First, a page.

When a scrotum is empty this indicates an undescended testis. This occurs when a testis never moved down in to the scrotum as the male developed, or moves back up out of the scrotum and into the abdomen where it started.
People commonly associate this with childhood, but soon-to-be-published data suggests more untreated undescended testes in older children, and this is likely to lead to more adults with undescended testes in the community.
The journey to the scrotum
Before birth each testis (note: testis is singular; testes is plural, and testicle relates to a very small testis, such as infants. It’s colloquially, but incorrectly, used for every testes) forms on either side of the abdomen, near the kidneys, before moving down into the scrotum just before or just after birth.
At birth, 3-5% of boys have an undescended testis, with the testis located along or near this line of descent. Around half of these testes will descend into the scrotum by three months of age. This is the most common form of undescended testes.
Boys between one and ten years can also have their testis re-ascend as they grow, which is the second-most-prevalent type of undescended testis. This occurs because the testicular blood vessels, connecting it to the inside of the abdomen, do not grow as much as the distance between the groin and the scrotum. Boys who were born with undescended testis but had their testis drop by the age of three months are more likely to have their testis re-ascend.
The testis could be hiding in the abdomen, in the groin, or in the tissue around the groin. Rarely (in about 5% of cases) the testis has had interrupted blood flow earlier in life and disappeared.
Hormones are to blame for undescended testes, with different hormones being responsible for different stages of descent.
Undescended testis are in the body and warmer (by two to three degrees Celsius) than in the scrotum. This warming prevents normal testicular development and sperm formation, leading to infertility.
Adult undescended testis describes cases that occur after puberty (post-pubertal), when the testis has been exposed to all the maturing hormones. Many boys with undescended testes find puberty causes their testis to descend. However, the increased temperature has already caused damage and poor sperm formation.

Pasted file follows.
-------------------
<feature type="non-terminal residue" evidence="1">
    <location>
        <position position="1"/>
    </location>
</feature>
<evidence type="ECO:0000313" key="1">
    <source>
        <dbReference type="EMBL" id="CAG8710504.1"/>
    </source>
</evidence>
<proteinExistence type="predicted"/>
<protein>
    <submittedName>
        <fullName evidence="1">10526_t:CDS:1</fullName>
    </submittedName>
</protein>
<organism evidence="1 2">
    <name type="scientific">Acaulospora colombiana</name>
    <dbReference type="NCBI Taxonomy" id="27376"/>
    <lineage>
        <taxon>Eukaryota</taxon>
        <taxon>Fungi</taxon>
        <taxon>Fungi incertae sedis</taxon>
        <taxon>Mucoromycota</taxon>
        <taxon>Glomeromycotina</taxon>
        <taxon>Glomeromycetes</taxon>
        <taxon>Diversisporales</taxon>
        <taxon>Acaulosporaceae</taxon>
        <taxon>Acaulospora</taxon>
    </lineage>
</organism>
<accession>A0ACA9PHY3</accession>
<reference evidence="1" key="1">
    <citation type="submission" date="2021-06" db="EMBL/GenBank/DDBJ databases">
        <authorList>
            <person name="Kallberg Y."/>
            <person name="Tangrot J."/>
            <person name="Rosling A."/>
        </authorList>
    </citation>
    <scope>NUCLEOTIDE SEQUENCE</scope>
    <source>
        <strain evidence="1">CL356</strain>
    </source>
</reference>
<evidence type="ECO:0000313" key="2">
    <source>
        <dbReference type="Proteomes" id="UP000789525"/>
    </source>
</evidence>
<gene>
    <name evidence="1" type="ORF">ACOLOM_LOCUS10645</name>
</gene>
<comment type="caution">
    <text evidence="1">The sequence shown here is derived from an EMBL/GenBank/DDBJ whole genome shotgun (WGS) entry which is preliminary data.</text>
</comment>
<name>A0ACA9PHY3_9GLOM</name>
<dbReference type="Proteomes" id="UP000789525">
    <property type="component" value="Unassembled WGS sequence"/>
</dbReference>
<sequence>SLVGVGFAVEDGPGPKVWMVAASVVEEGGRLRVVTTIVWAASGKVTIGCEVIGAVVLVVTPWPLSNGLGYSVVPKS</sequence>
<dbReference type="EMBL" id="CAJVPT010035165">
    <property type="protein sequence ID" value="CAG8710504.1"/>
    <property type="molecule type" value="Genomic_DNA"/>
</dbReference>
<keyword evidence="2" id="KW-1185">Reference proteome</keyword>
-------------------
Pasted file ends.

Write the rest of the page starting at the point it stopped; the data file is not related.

This was confirmed by a study of 52 post-pubertal men (aged 15-66) who had testicular tissue analysed following removal of an undescended testis. Only one of the 52 samples showed normal sperm formation. This shows the vast majority of post-pubertal undescended testes don’t contribute to fertility.
We treat undescended testes to maintain fertility and allow early detection of testicular cancer. A testis that was undescended from birth has a 2.75-8 times increased risk of cancer; this does not decrease after surgery and remains for a lifetime.
Testicular cancer can have no symptoms, but some men describe swelling, heaviness, change in shape or size, or a feeling of unevenness in the testes. Not having a testis in the scrotum may mask these feelings and delay a diagnosis of cancer. We do not know if testes that were once in the scrotum and then ascend over time have an increased risk of cancer or not.
Management of post-pubertal men who present late with undescended testis is difficult. The surgical options are testicular removal (orchidectomy) or surgery to bring the testis into the scrotum (orchidopexy). Both would require a general anaesthetic. If someone is not fit for an anaesthetic, observation may be the best option.
As the majority of undescended testes cannot contribute to fertility, with increased cancer risk, testicular removal is the best option. This particularly applies if the testis has been in an undescended position for a significant number of years.
In cases with early post-pubertal surgery, or a clear history of a testis once being located in the scrotum and then ascending, surgery to bring the testis into the scrotum (orchidopexy) can be offered. Testicular implants are available in a variety of sizes to match the existing testis, and are designed to feel the same.
Undescended testis is a common issue and can persist through the teenage years into adulthood. Self-exam is a good idea, especially if you have a vague recollection of an operation when you were a child.
Yearly observation of your children, especially when they are out of nappies, is also an important take-home message. For further information please make an appointment to see your GP or urologist.